The decades of deferred maintenance and trimming of funds have left the once-gleaming national capital rail system in a mess. Bill Mosley writes that only a dedicated source of regionally based funding can give it a permanent new lease on life.
/By Bill Mosley/ The one-day shutdown of the entire Metrorail system on March 16 for safety checks was unprecedented for our local rapid-rail system. Whether it was necessary has been a lively topic of debate; but new General Manager Paul Wiedefeld obviously felt, with safety meltdowns coming in rapid succession, that it was time to go big on safety or go home. The 2009 Fort Totten crash that killed nine and last year’s electrical arcing incident that caused the death of one passenger from smoke inhalation and sent dozens of others to the hospital were only the ugliest symptoms of a system in crisis. And last month’s closure might be only the beginning: Metro now is considering shutting down entire lines for repairs for months at a time.
The current state of Metrorail represents a long, sad decline from the palmy days of the 1970s and 1980s when the system was spanking new and a rebuke to the dirty, often unreliable and sometimes unsafe systems in older U.S. cities. In the early days Metro prided itself on being as unlike New York’s crime-ridden, rat-infested, graffiti-scarred subway system as it could be – with clean, airy stations, graffiti-free cars and smooth and efficient service. Today, a ride on the New York subway shows that Metro could learn a lesson or two from its big sister on how to turn around an aging urban rail network.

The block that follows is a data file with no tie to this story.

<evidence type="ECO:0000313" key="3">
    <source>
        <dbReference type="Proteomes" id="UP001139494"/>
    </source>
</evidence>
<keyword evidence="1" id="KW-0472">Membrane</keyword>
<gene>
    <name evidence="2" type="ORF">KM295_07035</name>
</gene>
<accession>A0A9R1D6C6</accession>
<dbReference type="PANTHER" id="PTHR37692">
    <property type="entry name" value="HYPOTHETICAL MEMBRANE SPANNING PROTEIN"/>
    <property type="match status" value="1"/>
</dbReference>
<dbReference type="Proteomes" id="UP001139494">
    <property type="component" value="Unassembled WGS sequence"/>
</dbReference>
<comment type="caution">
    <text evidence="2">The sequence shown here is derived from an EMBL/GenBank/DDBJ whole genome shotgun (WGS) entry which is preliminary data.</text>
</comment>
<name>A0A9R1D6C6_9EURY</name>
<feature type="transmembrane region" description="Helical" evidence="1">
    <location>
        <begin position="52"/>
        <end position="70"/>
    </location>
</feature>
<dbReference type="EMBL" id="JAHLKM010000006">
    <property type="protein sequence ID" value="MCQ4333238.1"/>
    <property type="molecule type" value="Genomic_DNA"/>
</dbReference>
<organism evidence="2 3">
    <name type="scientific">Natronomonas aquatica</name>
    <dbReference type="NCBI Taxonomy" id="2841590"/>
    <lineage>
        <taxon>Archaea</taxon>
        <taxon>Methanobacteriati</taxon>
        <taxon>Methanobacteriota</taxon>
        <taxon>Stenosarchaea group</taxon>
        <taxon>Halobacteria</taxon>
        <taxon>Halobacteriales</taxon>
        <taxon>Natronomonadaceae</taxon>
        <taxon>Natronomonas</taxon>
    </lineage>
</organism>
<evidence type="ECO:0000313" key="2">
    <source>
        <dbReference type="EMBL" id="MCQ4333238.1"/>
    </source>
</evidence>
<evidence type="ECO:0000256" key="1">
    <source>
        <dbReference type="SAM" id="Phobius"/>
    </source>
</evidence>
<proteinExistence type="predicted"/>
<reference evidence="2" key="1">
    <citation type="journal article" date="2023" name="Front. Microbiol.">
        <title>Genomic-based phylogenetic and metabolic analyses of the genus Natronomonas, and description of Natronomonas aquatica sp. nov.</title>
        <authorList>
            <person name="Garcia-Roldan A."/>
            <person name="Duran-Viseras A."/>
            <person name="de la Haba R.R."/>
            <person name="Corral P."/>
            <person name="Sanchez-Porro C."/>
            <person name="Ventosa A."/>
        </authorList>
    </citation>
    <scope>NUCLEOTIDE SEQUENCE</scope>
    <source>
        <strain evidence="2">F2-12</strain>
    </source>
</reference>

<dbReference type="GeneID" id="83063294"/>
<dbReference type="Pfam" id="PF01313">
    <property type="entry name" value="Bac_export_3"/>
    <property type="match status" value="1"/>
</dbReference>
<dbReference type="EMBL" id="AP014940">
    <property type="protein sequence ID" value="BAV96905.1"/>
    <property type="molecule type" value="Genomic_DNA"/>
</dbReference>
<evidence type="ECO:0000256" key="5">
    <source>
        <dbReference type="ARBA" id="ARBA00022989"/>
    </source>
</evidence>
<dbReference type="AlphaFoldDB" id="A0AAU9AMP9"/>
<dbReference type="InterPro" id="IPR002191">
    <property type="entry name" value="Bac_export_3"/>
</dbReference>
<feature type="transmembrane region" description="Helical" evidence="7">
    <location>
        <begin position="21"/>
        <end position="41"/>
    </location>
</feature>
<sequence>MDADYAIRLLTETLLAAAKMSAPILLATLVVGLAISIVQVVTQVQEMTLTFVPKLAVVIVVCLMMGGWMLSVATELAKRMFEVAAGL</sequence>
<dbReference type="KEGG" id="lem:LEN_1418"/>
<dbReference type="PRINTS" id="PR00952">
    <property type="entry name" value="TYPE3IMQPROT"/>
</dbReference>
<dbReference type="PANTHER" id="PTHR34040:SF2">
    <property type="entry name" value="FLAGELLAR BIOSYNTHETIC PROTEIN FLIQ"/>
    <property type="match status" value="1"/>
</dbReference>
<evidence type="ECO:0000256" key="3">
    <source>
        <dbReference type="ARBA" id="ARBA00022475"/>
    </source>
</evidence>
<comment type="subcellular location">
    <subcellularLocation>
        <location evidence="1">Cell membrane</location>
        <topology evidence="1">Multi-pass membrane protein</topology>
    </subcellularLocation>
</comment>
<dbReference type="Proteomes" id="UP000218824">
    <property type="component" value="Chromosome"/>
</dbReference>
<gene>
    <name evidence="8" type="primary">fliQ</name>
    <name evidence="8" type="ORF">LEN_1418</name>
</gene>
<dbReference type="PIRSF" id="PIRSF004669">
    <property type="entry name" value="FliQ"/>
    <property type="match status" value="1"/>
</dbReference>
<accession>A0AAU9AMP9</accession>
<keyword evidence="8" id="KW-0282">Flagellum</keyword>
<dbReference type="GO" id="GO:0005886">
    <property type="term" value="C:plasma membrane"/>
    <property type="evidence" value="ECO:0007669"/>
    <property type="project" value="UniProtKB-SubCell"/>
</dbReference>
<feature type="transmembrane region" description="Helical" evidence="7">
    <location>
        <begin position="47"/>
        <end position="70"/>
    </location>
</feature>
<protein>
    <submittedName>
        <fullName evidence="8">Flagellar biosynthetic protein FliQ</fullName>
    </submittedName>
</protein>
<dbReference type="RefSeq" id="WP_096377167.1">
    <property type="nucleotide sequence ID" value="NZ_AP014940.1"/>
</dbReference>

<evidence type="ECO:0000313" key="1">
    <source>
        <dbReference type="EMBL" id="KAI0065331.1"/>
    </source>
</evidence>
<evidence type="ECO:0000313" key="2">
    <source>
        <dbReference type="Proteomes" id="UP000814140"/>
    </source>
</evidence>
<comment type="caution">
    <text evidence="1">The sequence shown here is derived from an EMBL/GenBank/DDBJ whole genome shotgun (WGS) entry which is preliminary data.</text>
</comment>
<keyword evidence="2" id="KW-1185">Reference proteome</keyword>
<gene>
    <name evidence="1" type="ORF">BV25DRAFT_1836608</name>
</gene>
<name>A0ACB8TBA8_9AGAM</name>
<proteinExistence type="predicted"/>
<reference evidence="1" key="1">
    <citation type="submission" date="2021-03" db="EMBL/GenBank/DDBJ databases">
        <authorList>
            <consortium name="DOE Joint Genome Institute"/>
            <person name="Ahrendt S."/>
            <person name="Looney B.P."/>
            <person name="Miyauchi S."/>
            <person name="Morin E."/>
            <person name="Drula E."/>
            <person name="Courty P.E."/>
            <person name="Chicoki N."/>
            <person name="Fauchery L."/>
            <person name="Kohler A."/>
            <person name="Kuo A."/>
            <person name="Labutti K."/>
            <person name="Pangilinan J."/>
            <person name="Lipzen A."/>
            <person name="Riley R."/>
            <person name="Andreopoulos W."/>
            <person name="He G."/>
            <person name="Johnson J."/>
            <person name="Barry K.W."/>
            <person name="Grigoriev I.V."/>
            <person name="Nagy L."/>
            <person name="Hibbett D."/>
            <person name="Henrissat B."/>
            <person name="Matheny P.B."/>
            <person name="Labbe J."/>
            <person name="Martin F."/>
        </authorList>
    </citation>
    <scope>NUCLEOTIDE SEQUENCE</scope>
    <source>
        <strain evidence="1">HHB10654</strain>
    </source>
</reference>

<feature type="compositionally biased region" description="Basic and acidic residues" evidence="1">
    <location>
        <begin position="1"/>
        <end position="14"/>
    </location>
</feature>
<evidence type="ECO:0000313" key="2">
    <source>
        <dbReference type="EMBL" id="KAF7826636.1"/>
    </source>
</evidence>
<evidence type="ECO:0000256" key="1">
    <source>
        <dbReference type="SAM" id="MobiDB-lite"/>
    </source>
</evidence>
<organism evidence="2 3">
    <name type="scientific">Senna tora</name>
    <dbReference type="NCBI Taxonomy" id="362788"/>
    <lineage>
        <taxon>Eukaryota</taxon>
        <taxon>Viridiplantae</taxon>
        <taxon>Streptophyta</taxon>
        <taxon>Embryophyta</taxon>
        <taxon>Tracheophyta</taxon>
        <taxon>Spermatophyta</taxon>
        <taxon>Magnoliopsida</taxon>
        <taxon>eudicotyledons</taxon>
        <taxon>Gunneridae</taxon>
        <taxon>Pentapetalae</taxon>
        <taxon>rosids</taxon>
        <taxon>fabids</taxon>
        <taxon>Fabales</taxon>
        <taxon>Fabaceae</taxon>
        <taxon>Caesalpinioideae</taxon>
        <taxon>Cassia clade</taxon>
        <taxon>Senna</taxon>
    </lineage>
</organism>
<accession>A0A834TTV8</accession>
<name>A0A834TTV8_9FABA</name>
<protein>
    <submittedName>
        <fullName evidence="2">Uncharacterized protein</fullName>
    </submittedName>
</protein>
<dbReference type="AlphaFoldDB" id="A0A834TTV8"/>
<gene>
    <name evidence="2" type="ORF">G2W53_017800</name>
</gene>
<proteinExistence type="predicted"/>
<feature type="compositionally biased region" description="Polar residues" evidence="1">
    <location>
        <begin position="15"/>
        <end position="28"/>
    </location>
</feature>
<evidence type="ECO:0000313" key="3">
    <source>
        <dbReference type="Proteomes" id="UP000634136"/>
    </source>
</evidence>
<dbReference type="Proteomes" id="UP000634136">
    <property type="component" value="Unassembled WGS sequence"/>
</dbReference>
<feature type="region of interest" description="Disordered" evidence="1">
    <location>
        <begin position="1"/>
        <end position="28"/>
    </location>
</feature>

A lot of media coverage and political sniping has cast blame on Metro management for the deterioration of the system. But no management, regardless of how brilliant or dedicated it was, could succeed in the face of decades of underinvestment in Metro by the local jurisdictions as well as the federal government. The lack of a dedicated local source of revenue has been a festering wound that has left Metro short of reliable funding since its beginnings. This was an issue that the local chapter of Democratic Socialists of America helped bring to light when it spearheaded the creation of the Coalition for Fair Transit Finance (CFTF) in 1984, demanding that Metro stop filling budget gaps with annual fare increases and that DC, Maryland and Virginia work together to create a dedicated funding stream for the system. CFTF did succeed in helping convince WMATA to forego further fare increases for several years, but a dedicated source of funding remains an unfulfilled demand.
A region-wide gasoline tax is often suggested as a means to provide Metro with dedicated funds. Drivers who might object to paying a few pennies a gallon to support Metro might consider how the Metro system – both bus and rail – benefit all commuters in the region. The March 16 traffic was not as bad as some had feared – largely because the federal government allowed most of its employees to stay home – but if Metro closed for a longer period and everyone who had access to a car used it, the resulting gridlock would bring the region to a standstill. In addition, riding Metro contributes less to climate change and other environmental ills than driving, and transit riders don’t gobble up parking in congested areas. Transit is a public service that benefits everyone whether they ride it or not, and it deserves better than to be nickeled and dimed to death.
So don’t complain about Metro – demand that your elected officials summon the will to give it the funding it needs to fix its safety and reliability problems before they get worse.
Bill Mosley writes on regional transportation issues. A version of this article appeared in the April 2016 Washington Socialist.
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